Censorship in the United States  

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A typical image from Perversion for Profit: a photograph taken from a lesbian pornography magazine and censored with colored rectangles

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Train wreck at Montparnasse (October 22, 1895) by Studio Lévy and Sons.
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Train wreck at Montparnasse (October 22, 1895) by Studio Lévy and Sons.
Censorship of obscenity in the United States

In the United States certain forms of speech, such as obscenity and defamation, are restricted in major media outlets by the government or by the industry on its own.

For much of the United States's history, the First Amendment was not held to apply to states and municipalities. Entities without any prohibition in their own charters were free to censor newspapers, magazines, books, plays, movies, comedy shows, and so on. Many did, as exemplified by the phrase "banned in Boston."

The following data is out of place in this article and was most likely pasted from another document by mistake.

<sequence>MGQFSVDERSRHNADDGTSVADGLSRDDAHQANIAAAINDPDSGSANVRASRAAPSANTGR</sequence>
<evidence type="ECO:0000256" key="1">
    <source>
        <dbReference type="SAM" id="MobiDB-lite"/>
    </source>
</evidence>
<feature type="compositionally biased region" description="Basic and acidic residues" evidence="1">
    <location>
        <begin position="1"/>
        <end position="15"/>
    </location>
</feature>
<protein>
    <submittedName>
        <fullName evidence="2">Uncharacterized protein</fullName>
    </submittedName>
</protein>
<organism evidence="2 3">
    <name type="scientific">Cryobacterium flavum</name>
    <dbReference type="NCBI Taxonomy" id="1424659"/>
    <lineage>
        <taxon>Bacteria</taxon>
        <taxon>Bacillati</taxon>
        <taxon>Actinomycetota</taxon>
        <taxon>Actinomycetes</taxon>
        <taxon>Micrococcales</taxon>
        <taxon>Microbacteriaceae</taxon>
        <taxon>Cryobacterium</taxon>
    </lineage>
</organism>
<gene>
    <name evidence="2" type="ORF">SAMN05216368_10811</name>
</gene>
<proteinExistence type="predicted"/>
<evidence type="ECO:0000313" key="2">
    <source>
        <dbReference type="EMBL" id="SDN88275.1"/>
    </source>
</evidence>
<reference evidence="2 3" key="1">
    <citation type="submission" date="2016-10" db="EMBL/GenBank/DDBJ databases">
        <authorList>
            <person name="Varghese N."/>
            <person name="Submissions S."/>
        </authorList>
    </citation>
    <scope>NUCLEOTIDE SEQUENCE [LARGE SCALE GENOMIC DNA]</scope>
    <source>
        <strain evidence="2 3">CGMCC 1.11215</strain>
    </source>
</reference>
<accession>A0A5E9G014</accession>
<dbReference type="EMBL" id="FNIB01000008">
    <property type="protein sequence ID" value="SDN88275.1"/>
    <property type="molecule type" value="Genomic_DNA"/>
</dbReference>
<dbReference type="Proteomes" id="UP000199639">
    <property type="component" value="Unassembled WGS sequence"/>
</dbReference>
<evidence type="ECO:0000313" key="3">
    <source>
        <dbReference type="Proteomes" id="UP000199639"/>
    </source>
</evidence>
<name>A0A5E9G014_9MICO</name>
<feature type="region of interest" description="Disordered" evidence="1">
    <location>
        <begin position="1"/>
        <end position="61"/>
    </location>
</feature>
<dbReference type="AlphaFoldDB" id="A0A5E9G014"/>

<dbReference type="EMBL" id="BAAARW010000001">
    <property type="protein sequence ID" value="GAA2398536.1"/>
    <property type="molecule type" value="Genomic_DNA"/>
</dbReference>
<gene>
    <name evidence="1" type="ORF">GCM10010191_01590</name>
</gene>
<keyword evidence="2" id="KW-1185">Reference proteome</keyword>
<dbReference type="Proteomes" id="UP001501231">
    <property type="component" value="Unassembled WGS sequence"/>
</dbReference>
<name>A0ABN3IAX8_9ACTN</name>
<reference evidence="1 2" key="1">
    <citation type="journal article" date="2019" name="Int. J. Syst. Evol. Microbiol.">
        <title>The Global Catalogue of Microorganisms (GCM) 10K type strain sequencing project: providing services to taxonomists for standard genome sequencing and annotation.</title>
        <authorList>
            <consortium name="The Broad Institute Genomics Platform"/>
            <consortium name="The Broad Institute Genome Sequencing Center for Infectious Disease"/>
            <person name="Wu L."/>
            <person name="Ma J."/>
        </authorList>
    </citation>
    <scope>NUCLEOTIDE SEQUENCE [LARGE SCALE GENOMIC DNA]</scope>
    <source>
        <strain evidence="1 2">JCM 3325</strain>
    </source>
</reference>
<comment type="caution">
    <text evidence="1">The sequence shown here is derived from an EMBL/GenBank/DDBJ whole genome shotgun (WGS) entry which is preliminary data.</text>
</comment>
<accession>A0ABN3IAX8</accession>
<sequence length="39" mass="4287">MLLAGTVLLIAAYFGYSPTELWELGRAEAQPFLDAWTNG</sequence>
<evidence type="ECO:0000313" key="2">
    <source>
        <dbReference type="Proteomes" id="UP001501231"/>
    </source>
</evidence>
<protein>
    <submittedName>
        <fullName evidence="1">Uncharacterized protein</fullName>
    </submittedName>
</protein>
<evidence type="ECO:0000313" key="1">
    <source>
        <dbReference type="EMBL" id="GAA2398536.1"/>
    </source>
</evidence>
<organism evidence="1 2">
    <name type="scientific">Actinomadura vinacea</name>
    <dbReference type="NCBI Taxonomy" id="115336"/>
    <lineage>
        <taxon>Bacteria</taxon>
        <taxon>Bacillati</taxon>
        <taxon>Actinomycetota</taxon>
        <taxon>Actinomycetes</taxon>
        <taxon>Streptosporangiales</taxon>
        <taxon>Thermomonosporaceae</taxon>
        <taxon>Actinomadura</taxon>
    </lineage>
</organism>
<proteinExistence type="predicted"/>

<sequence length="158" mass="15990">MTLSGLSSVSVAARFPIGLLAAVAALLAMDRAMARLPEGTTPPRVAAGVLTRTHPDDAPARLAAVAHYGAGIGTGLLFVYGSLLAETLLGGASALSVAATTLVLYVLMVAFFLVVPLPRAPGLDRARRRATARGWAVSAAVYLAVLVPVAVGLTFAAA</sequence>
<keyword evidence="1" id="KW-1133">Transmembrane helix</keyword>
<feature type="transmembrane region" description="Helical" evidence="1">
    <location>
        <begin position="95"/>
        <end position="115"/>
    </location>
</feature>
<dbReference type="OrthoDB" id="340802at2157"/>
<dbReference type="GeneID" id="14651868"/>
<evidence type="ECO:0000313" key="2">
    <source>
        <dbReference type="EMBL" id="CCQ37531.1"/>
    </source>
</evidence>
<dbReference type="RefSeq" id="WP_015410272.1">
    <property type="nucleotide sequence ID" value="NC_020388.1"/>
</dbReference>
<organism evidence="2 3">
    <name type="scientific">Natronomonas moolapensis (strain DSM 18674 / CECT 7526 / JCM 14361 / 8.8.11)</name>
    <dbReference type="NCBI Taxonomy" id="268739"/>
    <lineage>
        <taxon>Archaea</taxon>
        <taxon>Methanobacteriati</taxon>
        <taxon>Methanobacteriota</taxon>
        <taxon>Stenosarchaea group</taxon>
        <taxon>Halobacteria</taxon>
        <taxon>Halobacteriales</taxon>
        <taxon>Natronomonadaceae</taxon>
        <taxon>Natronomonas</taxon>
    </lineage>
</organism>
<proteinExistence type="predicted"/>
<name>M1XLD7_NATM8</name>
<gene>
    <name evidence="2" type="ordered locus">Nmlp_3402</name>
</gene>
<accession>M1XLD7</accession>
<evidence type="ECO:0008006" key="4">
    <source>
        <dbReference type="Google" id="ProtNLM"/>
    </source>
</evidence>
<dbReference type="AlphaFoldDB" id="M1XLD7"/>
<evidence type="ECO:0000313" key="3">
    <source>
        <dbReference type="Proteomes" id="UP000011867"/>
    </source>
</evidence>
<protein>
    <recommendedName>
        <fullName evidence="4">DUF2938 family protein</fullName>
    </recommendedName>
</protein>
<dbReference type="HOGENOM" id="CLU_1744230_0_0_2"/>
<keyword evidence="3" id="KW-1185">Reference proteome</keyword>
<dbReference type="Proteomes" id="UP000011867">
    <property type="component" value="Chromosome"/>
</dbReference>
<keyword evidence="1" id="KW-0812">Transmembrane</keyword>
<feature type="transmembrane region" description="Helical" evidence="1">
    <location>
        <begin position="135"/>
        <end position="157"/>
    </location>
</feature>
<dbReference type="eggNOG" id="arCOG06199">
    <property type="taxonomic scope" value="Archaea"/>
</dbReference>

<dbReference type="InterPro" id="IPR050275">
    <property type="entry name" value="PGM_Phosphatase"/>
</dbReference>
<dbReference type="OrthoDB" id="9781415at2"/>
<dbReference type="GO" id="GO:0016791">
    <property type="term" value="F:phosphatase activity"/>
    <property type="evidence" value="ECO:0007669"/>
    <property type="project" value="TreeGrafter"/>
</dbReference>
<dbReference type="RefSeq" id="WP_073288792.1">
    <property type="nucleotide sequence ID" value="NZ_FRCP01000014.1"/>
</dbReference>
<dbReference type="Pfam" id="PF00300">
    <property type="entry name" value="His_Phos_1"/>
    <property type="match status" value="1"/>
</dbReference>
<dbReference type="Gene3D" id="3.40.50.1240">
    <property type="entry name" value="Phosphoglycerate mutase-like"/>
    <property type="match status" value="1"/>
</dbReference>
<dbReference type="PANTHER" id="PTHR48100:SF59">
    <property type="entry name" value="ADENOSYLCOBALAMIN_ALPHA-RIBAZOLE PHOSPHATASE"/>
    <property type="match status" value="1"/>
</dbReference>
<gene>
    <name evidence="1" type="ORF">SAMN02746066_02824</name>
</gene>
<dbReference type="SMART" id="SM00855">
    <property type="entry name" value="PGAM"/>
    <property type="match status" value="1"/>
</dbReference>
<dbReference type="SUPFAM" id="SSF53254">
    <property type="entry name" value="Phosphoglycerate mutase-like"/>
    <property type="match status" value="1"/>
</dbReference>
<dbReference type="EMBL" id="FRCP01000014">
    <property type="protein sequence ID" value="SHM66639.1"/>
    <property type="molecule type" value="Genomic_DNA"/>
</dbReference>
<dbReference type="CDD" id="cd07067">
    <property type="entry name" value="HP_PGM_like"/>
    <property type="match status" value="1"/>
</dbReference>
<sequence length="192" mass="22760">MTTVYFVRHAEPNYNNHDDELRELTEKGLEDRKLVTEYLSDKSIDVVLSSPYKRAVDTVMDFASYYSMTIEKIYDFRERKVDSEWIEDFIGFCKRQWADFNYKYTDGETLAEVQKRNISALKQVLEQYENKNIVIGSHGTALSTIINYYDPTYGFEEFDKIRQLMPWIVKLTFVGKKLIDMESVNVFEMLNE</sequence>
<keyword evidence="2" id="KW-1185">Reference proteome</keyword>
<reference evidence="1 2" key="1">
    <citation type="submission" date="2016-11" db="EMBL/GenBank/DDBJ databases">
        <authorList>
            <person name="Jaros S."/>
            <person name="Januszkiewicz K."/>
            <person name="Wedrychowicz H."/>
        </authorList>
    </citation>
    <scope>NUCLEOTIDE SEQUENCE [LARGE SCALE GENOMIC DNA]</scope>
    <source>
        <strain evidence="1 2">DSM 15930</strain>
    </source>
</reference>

The free speech decisions of the United States Supreme Court under Chief Justice Earl Warren, which served from 1953 to 1969, extended the protections of the First Amendment to local government, and brought much stricter standards of review for what government actions were acceptable.

The state of Maryland retained its movie ratings board an unusually long time, abandoning it in the 1980s in favor of the private MPAA's voluntary ratings scheme.

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Documentary films




Unless indicated otherwise, the text in this article is either based on Wikipedia article "Censorship in the United States" or another language Wikipedia page thereof used under the terms of the GNU Free Documentation License; or on original research by Jahsonic and friends. See Art and Popular Culture's copyright notice.

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